The number of directors shall be thirteen (13) and for the first year shall be as follows: E. W. Dennis, C. K. Holliday, T. J. Anderson, John Guthrie, Joel Huntoon, Wallace McGrath, F. P. Baker, Thad H. Walker, of Topeka; John Brown, Shawnee County; R. W. Randall, Lyon County; S. N. Wood, Chase County; J. C. Lambden, Butler County; H. B. Norton, Cowley County.
The capital stock shall be two million five hundred thousand dollars in twenty-five thousand shares of one hundred dollars each.
The place for the transaction of the business of the company shall be at the city of Topeka, in Shawnee County, Kansas.
Emporia News, August 25, 1871.

The meeting at Augusta the other day (where Toledo and Bazaar were pledged to vote $25,000 each in township bonds) to organize a “Walnut Valley Railroad Company,” in the interest of Emporia, refused to organize, and resolved to vote $200,000 in bonds and take stock in the road from Cottonwood Falls. The Walnut Valley takes no stock in Emporia promises. Sam. Wood.
We find the above in the Walnut Valley Times and publish it to call attention to the falsehoods it contains. We happened to be present at the meeting as a looker on. Toledo and Bazaar were not pledged for a single cent of township bonds. Sam Wood has been trying to pledge them and run them for all sorts of moonshine railroads. There were just three votes in favor of giving $200,000 to Sam Wood, and the meeting was packed for that purpose. The voters were mostly newcomers, and did not know Sam Wood, or they would not have carried the proposition even by three votes in the affirmative and none in the negative. Perhaps the Walnut Valley takes stock in Sam Wood’s newspaper roads instead of “Emporia promises.” In the last five years Sam has built at least 15,000,000 miles of railroad on paper, but he has never caused to be thrown a shovel full of earth in actual railroad building. The road that Cottonwood Falls now has he succeeded in running two miles from town. By the way, what has become of Sam’s “Upper Cross Timbers” railroad moonshine? Ungrateful Sam! To go back on “Upper Cross Timbers!” Hast thou forsaken “Upper Cross Timbers,” Samuel?! Have you washed your face, Sam, since you got out of jail?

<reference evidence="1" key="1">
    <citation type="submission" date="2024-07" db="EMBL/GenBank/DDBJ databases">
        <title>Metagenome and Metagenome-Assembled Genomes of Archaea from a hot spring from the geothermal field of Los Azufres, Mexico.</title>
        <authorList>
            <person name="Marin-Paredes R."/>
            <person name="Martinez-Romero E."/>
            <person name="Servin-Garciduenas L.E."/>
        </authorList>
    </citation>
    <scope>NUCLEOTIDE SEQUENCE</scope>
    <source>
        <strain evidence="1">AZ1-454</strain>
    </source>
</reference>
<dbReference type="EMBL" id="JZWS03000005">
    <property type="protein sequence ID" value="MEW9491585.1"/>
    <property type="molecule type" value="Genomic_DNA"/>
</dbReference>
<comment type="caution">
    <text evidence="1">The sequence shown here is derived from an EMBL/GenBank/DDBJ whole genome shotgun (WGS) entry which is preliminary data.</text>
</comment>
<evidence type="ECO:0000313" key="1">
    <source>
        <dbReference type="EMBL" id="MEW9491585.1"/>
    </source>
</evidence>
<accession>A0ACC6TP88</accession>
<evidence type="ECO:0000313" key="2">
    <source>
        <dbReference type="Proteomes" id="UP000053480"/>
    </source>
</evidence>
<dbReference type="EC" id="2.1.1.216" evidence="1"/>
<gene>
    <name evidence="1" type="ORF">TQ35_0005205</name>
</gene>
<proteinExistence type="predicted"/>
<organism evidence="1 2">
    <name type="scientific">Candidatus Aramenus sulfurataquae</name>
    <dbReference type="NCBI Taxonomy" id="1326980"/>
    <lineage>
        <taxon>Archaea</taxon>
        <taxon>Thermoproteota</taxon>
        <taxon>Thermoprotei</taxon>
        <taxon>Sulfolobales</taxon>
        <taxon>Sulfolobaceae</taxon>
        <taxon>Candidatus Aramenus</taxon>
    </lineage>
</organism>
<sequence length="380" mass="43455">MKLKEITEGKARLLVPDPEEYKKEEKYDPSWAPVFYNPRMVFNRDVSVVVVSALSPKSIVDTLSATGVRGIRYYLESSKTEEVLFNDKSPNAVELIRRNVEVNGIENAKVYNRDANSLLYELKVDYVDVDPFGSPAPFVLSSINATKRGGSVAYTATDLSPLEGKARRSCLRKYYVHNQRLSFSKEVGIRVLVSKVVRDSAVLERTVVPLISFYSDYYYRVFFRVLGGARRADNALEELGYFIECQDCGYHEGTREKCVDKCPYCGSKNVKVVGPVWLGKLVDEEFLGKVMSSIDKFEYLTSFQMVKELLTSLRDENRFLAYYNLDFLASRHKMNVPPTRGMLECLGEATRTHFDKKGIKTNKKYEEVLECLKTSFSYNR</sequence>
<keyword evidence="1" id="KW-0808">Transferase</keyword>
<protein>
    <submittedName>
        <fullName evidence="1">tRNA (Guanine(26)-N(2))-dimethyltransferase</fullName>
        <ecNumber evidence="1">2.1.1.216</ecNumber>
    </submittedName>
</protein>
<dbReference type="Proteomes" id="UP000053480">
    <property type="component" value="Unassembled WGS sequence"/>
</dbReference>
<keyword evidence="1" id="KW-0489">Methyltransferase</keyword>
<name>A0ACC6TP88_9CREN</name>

Emporia News, August 25, 1871.
THE RAILROAD SCRIBBLER. We see that Sam Wood writes to the Commonwealth to the effect that Emporia—or perhaps Lyon County—opposed the bonds recently voted in Chase County to some railroad (we don’t remember the name). We hope the good people of Cottonwood Falls and Chase County will not believe any statement made about this county by that unmitigated liar and demagogue. We have denied these statements until forbearance ceases to be a virtue. We will venture the assertion that there were not five men in Emporia that knew of the election for bonds in Chase County, and outside of Americus township there were not a dozen men in Lyon County that knew of it. Ever since this miserable shyster returned from Texas he has been at his old game of trying to array the people of Lyon and Chase counties against each other. In former days he tried this same game to boost himself into office. He failed, if we remember rightly! If this scribbling idiot had paid half as much attention to building up his own town as he has to lying about this county and this city, he might have accomplished something for his own benefit. . . .
Emporia News, September 15, 1871.